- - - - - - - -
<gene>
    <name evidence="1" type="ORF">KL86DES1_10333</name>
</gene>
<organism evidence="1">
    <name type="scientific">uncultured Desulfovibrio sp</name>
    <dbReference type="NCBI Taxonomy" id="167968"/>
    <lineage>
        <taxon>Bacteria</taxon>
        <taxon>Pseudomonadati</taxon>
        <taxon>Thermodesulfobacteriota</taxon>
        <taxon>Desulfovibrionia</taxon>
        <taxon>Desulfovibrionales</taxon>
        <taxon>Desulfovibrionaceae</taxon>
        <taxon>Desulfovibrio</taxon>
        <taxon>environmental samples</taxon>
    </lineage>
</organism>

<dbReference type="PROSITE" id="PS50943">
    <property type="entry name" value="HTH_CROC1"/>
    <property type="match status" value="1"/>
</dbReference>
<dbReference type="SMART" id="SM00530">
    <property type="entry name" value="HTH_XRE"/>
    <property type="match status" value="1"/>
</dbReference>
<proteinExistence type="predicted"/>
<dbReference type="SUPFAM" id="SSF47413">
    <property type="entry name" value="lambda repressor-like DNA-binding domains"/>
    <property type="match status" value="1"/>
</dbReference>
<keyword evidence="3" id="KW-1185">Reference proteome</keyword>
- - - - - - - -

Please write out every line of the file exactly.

<gene>
    <name evidence="1" type="ORF">KL86DES1_10333</name>
</gene>
<organism evidence="1">
    <name type="scientific">uncultured Desulfovibrio sp</name>
    <dbReference type="NCBI Taxonomy" id="167968"/>
    <lineage>
        <taxon>Bacteria</taxon>
        <taxon>Pseudomonadati</taxon>
        <taxon>Thermodesulfobacteriota</taxon>
        <taxon>Desulfovibrionia</taxon>
        <taxon>Desulfovibrionales</taxon>
        <taxon>Desulfovibrionaceae</taxon>
        <taxon>Desulfovibrio</taxon>
        <taxon>environmental samples</taxon>
    </lineage>
</organism>

<dbReference type="PROSITE" id="PS50943">
    <property type="entry name" value="HTH_CROC1"/>
    <property type="match status" value="1"/>
</dbReference>
<dbReference type="SMART" id="SM00530">
    <property type="entry name" value="HTH_XRE"/>
    <property type="match status" value="1"/>
</dbReference>
<proteinExistence type="predicted"/>
<dbReference type="SUPFAM" id="SSF47413">
    <property type="entry name" value="lambda repressor-like DNA-binding domains"/>
    <property type="match status" value="1"/>
</dbReference>
<keyword evidence="3" id="KW-1185">Reference proteome</keyword>